“Paddington” hits a soft spot for the young and old and shows promising signs for future sequels By Steve V. Rodriguez

Paddington the Movie

Upon my family’s recent December trip to London we couldn’t help notice the outpouring of love and chatter about the bear that’s grabbed the hearts of both young and old, while somehow crossing multi-generations of time. I’m talking about Paddington the bear: the furry brown bear with the red rain hat and blue duffle coat that I read about as a kid. I’m not unique as many children before and after me have also read the many books, and continue to carry the adorable teddy bear in their arms. This is one bear that’s stood the test of time from boys and girls, and seems to hold a special place in the hearts of many adults.  From chats with our Uber driver to Paddington statues erected all over the city, London has experienced Paddingtonmania showing their love and support for the new film. My family and I could not resist taking a break from our holiday as we sat amongst a cheery crowd of children and adults in a local Chelsea theater on a Saturday afternoon.  Now the film will make it’s stateside premiere on January 16th.

Editor, Steve V. Rodriguez in London

Editor, Steve V. Rodriguez in London

Who knew Paddington was from Peru? Does that make him latin? Latin or not, our story begins in the Peruvian rainforest showing a very happy bear being raised by his Aunt Lucy and Uncle Pastuzo. We learn that an English explorer had visited the rainforest several years back and Uncle Pastuzo had saved the explorer’s life. He leaves his hat behind, but as thanks invites the bears to London as his guests if they ever see fit. After a massive earthquake destroys much of the rainforest and the bear’s home, Paddington is encouraged by his Aunt to find a new home for safety and shelter – the only spot she knows  is London.

In search of a home, Paddington hits the big urban city of London. Excitement quickly turns to the dooms and naivete that only big cities can present. In come the Brown family, led by Mr. and Mrs. Brown and their two adolescent kids, Judy and Jonathan. Mrs. Brown seems to have an immediate soft spot for the homeless bear and convinces Mr. Brown and the family to take him in. Finding him at Paddington station, combined with the inability to pronounce his real name, the bear is named after the infamous train station. At this point the humor and adventure kick into high gear.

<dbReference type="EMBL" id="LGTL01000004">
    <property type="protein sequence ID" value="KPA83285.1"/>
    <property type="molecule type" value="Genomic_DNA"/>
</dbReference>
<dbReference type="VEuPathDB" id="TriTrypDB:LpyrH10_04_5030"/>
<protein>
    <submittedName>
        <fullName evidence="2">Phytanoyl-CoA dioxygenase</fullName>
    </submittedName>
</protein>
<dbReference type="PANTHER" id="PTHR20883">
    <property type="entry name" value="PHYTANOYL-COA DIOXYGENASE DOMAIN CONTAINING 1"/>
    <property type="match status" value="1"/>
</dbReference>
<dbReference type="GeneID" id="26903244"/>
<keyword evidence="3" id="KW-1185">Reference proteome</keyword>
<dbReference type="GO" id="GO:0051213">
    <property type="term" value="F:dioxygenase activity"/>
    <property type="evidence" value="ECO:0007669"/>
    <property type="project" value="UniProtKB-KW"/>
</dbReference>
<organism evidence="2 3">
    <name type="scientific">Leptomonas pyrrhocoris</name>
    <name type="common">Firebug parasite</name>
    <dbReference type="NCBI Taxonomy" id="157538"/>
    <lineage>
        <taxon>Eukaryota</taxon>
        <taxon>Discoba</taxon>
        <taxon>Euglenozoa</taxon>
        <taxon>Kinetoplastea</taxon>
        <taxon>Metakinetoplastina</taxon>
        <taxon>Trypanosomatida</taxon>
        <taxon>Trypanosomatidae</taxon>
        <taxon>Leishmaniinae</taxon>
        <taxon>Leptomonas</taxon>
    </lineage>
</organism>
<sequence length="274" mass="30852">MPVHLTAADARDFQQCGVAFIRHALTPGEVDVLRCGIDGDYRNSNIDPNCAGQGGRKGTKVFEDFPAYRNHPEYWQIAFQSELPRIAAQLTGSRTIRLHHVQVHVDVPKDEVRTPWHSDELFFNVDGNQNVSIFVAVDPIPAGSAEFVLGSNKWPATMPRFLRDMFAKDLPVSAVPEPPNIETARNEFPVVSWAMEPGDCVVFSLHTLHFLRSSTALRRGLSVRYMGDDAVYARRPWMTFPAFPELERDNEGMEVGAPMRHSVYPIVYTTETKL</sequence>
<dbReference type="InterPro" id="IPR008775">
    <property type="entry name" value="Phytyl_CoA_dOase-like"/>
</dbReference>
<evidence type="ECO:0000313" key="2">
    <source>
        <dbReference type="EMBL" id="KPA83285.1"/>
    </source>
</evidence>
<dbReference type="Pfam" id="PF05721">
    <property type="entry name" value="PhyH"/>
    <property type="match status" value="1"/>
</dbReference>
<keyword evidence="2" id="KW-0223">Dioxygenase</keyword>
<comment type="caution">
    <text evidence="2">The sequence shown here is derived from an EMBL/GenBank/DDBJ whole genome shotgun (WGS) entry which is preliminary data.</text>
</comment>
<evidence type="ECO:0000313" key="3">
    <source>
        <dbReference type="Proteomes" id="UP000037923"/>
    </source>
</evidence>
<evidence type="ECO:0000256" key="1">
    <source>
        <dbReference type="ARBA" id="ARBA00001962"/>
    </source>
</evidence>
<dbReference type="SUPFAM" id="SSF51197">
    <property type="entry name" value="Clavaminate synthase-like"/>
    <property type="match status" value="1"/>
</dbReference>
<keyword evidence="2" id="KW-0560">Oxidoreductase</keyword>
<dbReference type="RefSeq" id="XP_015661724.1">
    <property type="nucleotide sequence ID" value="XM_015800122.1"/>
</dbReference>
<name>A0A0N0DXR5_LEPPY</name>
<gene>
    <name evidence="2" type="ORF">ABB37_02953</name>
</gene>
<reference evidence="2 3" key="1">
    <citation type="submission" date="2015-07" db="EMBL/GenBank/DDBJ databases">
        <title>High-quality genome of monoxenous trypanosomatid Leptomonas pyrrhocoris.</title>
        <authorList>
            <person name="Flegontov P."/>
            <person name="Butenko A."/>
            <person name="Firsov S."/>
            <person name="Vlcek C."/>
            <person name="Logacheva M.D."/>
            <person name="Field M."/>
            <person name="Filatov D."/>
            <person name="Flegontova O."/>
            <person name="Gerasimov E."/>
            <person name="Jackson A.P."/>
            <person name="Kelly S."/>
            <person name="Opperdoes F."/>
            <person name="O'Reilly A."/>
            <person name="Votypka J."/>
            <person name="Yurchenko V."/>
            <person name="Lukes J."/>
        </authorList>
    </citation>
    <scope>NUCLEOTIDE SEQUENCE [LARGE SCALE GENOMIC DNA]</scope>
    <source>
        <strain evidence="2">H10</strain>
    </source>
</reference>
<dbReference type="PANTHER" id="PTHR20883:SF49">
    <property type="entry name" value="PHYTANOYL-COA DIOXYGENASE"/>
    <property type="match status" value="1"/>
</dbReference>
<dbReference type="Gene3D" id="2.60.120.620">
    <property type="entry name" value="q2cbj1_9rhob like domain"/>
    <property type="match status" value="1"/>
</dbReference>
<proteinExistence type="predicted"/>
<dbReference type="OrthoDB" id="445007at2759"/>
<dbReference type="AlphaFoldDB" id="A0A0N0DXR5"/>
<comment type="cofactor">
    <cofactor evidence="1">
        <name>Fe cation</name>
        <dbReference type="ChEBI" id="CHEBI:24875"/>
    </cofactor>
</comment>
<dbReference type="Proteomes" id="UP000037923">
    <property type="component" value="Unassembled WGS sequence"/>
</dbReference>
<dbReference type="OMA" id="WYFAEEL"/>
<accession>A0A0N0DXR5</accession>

What makes “Paddington” the movie so endearing is it’s cast of humans who treat the bear as just that, a hybrid – a hybrid bear with human tendencies. Paddington speaks English, with an English accent of course, has emotions, particularly with his eyes,  and mixes walking on two feet, with crawling and swinging above our heads.

Some of the most funny scenes show the adorable Paddington trying to fit into city living. Whether it’s trying to brush his teeth, take a bath or

Co-Creator Vivian Meade and Mom

Co-Creator Vivian Meade and Mom

escape the evil intentions of Millicent (Nicole Kidman), the Taxidermist who has it out to turn Paddington into a rare hide, Paddington uses a hilarious mix of human and bear tendencies to engage a multitude of audiences.

Enough can’t be said about the well assembled cast who help give this timeless tale future life. Ben Whishaw (LILTING), does a wonderful job as the voice of Paddington mixing an effortless English accent with boyish and gentleman charms. Hugh Bonneville does a good job of playing a skeptical father who ultimately comes around to embrace the bear into the family. His scenes with Paddington are some of the best the film has to offer. Sally Hawkins (BLUE JASMINE0, once again shows her incredible versatility as the optimistic mother who is immediately drawn to Paddington.

It shouldn’t take much to convince audiences to run out and see PADDINGTON, as the character has stood the test of time for many generations since it’s beginning in 1958. This is one character who may have had his origins overseas, but somehow made his way to the states for my generation and before.  The books have been translated into 30 languages making the character of Paddington an international sensation.  As the trend for animation and Superhero films shows no signs of fading, PADDINGTON represents a timeless tale that will continue to be embraced by both the young and old, and hopefully for future sequels and generations.